Clark Quinn's Learnings about Learning
(The Official Quinnovation blog)

1 February 2011

Social Media Metrics

Clark @ 6:20 AM

I continue to get asked about social learning metrics.  Until we get around to a whitepaper or something on metrics, here’re some thoughts:

Frankly, the problem with Kirkpatrick (sort of like with LMS’ and ADDIE, *drink*) is not in the concept, but in the execution.  As he would say, stopping at level 1 or 2 is worthless.  You need to start with Level 4, and work back.  This is true whether you’re talking about formal learning, informal learning, or whatever. Then, I’m not feeling like you have to be anal about levels 1-3, it’s level 4 that matters, but there’s plausibility that making the link makes your case stronger.  And I also like what I heard added at a client meeting: level 0, are they even taking the course/accessing the system?  But I digress…

So, let’s say you are interested in seeing what social media can do for your organization: what are you not seeing but need to?  If you’re putting in a social media system into a call center, maybe you want reduced time to problem solution, fewer customer return calls on the same problem, etc.  If you’re into an operations group, maybe you want more service or product ideas.  What is it you’re trying to achieve?  What would indicate the innovation that you’re looking to spark?

Parameters for keep,  tweak, or killThen, you need to find ways to measure those outcomes. You have three basic decisions to make in terms of a strategic initiative:

  • it’s working, yay, let’s keep it.
  • hmm, it’s kinda working, but we need to tweak it
  • oh oh, this is bleeding money, let’s kill it

You should set parameters before you launch the initiative that you think indicate the thresholds you are talking about.  The keep and kill thresholds likely have to do with the costs versus the benefits.  You may change those parameters on inspection of the results at any time, but at least you are doing it consciously.  And gradually your patience will or should fade.  Eventually you end up with either a leave or kill decision.

Frankly, even activity is a metric.  A vendor of a social media system uses that as a metric for billing (though I don’t think that two touches a month constitutes a meaningful interaction by a user), and if people are talking productively and getting value, you’ve got at least an argument that intangible benefits are being generated.  You could couple that with subjective evaluation of value, but overall I would like to argue for more meaningful outcomes.

And don’t think that you have to have only one. Depending on the size of the initiative and the different silos that are being integrated, you might have more.  You might check not only key business metrics, but look for impacts on retention and morale as well, if the benefits of improving work environments are to believed (and I do).  And, of course, there’s more than the installation and measuring: the tweaking for instance could involve messaging, culture, interface design, or more.

Metrics for informal learning aren’t rocket science, but instead mapping of best principles into specific contexts.  Your organization needs to find ways to facilitate social learning, as the innovation outcomes are the key differentiator going forward, as so many say.  You should be experimenting, but with impacts you’d like to have, not just on faith.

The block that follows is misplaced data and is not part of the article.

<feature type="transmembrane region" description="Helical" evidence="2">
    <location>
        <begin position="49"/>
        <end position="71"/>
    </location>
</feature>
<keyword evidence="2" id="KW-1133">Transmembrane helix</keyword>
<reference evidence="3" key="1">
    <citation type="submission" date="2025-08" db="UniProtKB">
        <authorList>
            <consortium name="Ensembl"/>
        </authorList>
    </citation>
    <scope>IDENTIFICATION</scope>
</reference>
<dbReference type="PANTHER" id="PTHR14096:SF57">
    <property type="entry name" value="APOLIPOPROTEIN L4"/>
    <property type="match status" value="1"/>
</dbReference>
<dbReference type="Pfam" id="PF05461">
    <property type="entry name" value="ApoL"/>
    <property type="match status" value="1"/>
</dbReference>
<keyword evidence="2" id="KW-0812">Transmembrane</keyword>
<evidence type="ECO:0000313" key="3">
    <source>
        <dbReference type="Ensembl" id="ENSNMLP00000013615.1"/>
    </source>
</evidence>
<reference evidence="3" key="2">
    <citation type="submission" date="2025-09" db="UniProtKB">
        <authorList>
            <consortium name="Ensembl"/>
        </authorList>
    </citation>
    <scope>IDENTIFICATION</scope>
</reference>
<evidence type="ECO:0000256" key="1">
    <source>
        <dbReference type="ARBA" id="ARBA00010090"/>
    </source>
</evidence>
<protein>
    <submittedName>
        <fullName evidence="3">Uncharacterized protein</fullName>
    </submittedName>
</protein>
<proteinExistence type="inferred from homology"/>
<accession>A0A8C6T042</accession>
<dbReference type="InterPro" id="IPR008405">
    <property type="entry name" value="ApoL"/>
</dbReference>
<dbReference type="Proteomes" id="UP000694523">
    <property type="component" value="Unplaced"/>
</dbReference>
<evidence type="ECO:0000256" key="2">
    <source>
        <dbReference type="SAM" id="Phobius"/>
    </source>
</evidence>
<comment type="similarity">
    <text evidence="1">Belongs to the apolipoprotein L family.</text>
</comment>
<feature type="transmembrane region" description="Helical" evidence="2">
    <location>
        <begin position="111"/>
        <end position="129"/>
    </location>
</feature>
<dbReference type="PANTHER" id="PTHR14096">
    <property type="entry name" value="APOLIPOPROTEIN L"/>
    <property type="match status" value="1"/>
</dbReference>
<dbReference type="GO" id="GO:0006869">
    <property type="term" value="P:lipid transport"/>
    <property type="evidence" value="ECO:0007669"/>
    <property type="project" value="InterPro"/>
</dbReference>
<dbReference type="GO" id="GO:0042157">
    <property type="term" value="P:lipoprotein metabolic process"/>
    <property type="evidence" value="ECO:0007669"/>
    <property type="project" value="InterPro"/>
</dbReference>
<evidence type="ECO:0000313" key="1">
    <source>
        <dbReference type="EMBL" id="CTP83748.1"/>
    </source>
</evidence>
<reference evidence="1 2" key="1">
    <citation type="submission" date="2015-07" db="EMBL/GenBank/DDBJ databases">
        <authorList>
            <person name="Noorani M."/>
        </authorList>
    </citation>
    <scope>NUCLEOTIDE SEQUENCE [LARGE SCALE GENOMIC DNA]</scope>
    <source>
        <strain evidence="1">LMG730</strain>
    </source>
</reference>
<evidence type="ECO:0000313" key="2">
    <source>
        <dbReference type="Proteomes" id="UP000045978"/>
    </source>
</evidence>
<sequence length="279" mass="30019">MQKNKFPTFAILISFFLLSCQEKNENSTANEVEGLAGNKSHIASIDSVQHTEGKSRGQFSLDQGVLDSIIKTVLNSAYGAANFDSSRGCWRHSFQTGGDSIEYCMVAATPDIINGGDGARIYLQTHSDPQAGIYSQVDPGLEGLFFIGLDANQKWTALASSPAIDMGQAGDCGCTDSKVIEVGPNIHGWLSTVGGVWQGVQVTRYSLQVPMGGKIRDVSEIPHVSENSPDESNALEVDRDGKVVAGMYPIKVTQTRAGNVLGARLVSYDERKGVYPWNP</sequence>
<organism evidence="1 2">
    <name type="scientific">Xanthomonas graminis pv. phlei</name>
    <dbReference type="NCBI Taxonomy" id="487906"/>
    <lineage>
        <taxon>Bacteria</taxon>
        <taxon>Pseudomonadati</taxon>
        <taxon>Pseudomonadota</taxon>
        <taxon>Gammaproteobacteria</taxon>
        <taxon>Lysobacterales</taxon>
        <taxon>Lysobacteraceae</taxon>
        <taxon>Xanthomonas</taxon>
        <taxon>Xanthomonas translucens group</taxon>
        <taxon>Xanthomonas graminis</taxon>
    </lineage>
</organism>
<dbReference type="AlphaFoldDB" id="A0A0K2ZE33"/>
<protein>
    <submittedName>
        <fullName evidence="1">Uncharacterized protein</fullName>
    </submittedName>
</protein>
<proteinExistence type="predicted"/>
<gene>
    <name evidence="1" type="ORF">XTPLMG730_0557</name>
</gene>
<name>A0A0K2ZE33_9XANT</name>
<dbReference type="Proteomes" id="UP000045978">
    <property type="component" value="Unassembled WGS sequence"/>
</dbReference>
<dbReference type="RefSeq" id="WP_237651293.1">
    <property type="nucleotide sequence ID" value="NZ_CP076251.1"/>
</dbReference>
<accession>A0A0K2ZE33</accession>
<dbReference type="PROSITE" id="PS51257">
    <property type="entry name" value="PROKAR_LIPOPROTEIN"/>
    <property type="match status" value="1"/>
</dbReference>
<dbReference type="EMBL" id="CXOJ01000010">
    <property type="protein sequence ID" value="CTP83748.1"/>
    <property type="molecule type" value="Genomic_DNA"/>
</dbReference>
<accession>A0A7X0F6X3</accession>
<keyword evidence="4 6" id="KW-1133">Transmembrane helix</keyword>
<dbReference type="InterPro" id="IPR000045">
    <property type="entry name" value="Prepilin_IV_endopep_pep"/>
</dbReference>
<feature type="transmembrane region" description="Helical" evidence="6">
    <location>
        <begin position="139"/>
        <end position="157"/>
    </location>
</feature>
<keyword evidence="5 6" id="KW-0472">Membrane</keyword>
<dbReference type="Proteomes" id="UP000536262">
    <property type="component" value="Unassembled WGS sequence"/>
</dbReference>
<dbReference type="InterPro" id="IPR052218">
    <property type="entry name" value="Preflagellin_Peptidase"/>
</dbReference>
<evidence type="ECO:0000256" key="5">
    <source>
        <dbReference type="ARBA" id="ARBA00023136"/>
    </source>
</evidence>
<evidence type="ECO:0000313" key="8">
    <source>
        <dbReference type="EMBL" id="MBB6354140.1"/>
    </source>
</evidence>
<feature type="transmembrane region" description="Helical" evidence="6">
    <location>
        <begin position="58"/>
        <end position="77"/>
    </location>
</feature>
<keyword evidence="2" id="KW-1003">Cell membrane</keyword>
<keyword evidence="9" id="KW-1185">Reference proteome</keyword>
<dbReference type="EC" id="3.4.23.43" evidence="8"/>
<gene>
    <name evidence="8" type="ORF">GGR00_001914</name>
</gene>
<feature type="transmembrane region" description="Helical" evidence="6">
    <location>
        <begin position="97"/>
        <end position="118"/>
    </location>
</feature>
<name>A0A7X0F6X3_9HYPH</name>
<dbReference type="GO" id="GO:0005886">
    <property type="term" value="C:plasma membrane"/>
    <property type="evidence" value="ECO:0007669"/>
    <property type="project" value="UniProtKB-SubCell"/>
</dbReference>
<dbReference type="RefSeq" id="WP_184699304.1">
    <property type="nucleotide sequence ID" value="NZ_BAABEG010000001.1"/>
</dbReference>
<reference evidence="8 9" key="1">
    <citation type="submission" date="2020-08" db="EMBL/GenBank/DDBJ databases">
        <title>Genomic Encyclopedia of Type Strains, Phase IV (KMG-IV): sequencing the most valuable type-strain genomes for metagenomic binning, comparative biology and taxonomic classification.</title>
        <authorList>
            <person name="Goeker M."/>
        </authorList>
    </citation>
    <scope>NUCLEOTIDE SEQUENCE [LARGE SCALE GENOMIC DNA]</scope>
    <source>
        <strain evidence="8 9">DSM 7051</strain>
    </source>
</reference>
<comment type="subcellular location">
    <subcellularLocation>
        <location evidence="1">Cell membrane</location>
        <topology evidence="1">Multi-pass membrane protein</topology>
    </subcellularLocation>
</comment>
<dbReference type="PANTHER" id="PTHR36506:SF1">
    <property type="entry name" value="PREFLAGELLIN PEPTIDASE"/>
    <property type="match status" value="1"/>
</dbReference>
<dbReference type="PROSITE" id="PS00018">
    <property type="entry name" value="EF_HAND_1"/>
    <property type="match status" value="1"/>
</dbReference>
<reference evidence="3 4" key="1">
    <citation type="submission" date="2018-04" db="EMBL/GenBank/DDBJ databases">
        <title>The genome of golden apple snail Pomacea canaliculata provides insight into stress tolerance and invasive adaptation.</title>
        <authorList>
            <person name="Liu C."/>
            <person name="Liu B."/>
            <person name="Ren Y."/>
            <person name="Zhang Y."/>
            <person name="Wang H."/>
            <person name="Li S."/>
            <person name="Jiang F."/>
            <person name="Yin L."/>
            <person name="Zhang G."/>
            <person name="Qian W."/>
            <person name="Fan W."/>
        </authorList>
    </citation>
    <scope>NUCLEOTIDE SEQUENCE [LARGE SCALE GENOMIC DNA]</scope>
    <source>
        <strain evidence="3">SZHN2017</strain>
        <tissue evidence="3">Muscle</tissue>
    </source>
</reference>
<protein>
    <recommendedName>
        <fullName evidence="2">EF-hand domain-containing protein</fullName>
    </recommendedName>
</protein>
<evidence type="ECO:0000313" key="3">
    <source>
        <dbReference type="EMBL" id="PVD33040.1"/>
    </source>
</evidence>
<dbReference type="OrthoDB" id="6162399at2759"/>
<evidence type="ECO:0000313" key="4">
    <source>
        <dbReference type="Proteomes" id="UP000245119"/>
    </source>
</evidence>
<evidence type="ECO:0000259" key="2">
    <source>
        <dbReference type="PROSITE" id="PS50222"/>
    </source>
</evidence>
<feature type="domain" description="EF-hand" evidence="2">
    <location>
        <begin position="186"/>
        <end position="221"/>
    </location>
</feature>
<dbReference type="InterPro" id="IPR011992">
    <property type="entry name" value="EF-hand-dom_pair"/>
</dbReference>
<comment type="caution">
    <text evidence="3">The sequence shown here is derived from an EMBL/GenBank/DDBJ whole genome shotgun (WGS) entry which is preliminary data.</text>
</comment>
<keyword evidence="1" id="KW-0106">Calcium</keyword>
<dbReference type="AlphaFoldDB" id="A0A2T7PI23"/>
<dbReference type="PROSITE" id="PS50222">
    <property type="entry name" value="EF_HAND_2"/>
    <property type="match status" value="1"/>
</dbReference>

1. Social media can be difficult to quantify fo us. Sometimes it’s enough just to be engaged in a conversation, other times you want to measure the behaviors that are being encouraged, and sometimes you just want to get the word out. ROI regarding social media is kind of like ROI on communications–it’s hard to get objective and quantifiable numbers that translate into actions/behaviors. I like your idea that even activity is a metric.

    Comment by Communications Forum — 4 February 2011 @ 6:24 AM

  2. It’s easier to measure ROI if you’re funneling all the conversation to one place – whether a webpage, twitter profile or social network of some kind. It’s incredibly difficult to track engagement across multiple platforms and figure out which platform is driving the best performance improvement or time saved. A lot of the time, it’s nothing more than a gut feeling, which is not easy to explain to management. I look forward to the development of measurement tools that track how a user engages across networks – of course, better single sign on services would be a good first step.

    Comment by Kelly Meeker — 1 March 2011 @ 12:37 PM

  3. […] Q4b) I really like this post by @quinnovator on social media metrics. Trying to follow it. http://blog.learnlets.com/?p=1925 #lrnchat 11:47:45 am dbolen: Don Bolen, sorry must pop off now #lrnchat see y’all next week […]

    Pingback by Transcript 10 March 2011 (early) « #Lrnchat Blog — 10 March 2011 @ 10:50 AM

  4. Clark, one of the things I like about your approach that’s often overlooked by evaluation efforts: iterations over time. You make it clear that measurement leads to action that leads to renewed measurement that leads to new action and so on. This is vital. Improvement is not yes/no; it’s incremental. Evaluaate, tweak, evaluate, tweak, evaluate tweak ad infinitum.

    Comment by Jay Cross — 10 March 2011 @ 10:54 AM

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